If you also don’t have a garage, then a cabinet that stays cool and dry most of the time is your best bet. Try not to place them next to any kitchen appliance that may cause them to get too warm. Near ovens and refrigerators is not an ideal location. 

If all of your storage locations seem to be a little too humid for potato storage, you can try setting up fans to keep the air moving. Dehumidifiers are also a great option if you can get your hands on one. 

Something else that might seem counterintuitive but is crucial to preserving your potatoes long term is to NOT wash them before putting them into storage. Throwing a bunch of wet potatoes into storage together is the perfect environment for rot to spread. 

If they seem exceptionally dirty, let them dry a bit and then brush the dirt off with your hands. Then, you can wash them as you use them over time. 

Make sure not to store them too close together. Having them spread out far enough can give you a little bit of a buffer to save your potatoes if rot does start to develop. Packed too closely and disease can spread like wildfire. 

I wouldn’t pack them any deeper than three layers of potatoes in whatever storage container you’re using. Some good storage container options are mesh bags, paper bags, or cardboard boxes. Try not to store them in plastic bags as these can lock in moisture that you don’t want on your potatoes. 

If you find you’ve damaged some of your potatoes in the harvesting process and don’t think you’ll be able to eat them anytime soon, then consider composting them or giving them away to someone that can use them. 

Also, if you pull a potato out of storage and notice a small rot spot when you cut it open, you can still eat the rest of the potato. Just cut the rotted part off and discard it. No need to waste a perfectly good potato!

Curing potatoes is the process of storing them in a warmer location for several days before moving them into storage. This way the skin dries out and helps to prevent diseases from entering the potato. It also just preserves their longevity overall.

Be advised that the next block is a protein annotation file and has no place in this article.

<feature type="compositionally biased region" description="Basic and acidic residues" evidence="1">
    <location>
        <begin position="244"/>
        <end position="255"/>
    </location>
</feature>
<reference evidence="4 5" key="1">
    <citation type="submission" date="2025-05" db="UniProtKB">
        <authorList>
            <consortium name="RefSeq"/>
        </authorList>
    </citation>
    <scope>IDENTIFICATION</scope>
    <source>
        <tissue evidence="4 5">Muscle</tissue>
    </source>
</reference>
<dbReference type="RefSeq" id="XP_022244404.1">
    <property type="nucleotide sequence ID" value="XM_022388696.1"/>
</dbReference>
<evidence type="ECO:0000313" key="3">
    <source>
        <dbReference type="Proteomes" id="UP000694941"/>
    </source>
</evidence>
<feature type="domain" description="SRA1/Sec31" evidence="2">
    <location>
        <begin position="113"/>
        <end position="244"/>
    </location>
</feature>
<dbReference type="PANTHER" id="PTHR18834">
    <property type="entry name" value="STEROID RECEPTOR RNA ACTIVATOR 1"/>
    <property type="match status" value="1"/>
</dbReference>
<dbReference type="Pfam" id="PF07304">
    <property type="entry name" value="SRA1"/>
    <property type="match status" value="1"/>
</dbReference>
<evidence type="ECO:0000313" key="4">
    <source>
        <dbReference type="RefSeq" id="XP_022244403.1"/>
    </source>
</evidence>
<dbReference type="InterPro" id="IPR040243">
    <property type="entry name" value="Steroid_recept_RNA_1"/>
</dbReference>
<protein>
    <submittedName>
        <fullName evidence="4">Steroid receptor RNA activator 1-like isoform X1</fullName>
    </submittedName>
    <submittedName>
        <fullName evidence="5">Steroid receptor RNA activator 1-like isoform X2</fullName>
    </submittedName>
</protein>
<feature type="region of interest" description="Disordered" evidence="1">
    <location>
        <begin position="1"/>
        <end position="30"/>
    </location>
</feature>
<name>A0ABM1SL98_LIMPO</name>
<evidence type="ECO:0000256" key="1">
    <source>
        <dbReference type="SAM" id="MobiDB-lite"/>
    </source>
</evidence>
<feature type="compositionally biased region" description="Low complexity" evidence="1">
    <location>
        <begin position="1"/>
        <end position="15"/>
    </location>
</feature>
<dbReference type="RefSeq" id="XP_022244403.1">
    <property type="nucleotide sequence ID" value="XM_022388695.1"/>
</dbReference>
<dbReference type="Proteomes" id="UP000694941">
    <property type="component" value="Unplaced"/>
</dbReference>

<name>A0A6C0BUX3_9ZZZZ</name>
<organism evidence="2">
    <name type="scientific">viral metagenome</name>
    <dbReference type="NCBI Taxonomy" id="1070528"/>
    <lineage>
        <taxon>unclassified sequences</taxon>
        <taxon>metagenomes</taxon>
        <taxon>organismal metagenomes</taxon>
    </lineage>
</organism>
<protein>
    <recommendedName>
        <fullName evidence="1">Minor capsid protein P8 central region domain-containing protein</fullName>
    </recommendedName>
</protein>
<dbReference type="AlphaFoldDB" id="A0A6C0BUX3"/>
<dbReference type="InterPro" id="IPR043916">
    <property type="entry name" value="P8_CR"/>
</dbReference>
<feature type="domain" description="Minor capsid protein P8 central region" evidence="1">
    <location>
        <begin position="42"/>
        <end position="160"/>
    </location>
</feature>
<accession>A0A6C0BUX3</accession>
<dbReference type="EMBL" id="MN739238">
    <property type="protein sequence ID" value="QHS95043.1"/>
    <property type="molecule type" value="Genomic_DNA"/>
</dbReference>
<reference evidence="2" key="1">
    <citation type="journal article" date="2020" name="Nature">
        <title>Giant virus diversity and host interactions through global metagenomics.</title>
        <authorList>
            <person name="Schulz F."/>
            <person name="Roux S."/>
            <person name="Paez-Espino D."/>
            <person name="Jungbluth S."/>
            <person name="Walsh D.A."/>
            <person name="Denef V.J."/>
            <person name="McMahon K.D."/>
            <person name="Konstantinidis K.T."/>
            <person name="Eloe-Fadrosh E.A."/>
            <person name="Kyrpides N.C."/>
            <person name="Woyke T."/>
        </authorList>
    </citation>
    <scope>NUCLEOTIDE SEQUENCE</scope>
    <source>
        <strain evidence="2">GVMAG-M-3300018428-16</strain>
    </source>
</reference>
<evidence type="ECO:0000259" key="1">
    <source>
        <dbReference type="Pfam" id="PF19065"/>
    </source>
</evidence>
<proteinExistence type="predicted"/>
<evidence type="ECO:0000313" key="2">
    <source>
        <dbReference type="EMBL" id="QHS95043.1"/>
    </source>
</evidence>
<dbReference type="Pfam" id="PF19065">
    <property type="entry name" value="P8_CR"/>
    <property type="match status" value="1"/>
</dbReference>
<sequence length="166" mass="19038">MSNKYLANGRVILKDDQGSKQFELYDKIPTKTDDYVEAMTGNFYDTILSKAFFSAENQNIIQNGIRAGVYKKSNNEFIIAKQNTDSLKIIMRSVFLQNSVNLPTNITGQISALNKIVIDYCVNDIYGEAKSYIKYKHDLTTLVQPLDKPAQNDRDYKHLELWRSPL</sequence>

The easiest way to cure potatoes is to wait for the above-ground part of the plant, or the greens, to die back. Then, you can leave them in the ground for another week or two. After that, they should be properly cured and ready for storage.

Potatoes aren’t the only vegetable that benefits from curing. Onions, winter squash, and sweet potatoes should also be cured before being put into storage. 

When stored properly, potatoes should last between 4 to 5 months. Of course, if you’re anything like me potatoes don’t last any longer than 2 months simply because I eat them! 

Remember to check on your potatoes often for any signs of rot or disease. If you catch it early enough, you can remove the diseased potatoes and keep them from spreading anything to the rest of your potato harvest. 

Red potatoes tend to have thinner skin and therefore are much more likely to incur damages during the harvesting process. This makes them less than ideal for storage. 

The best potatoes to use in storage are white or yellow potatoes. Here are some of the varieties that I like the best.

So now you know everything there is to know about why your potatoes are rotting in storage and what you can do to prevent it. Just remember to try and keep your potatoes in a cool and dry storage area and to immediately discard any potatoes showing signs of rot. 

Don’t be afraid to play around with different storage methods and locations until you find one that is the most ideal for your potatoes. Basement too moist? Try a closet or pantry. Not enough pantry space? Try a garage. You have lots of storage options to choose from. 

If the rot patch is small, you can also just cut that part off and then consume the potato as normal. This way, you can enjoy garden-grown potatoes and cut back on your food waste in the process.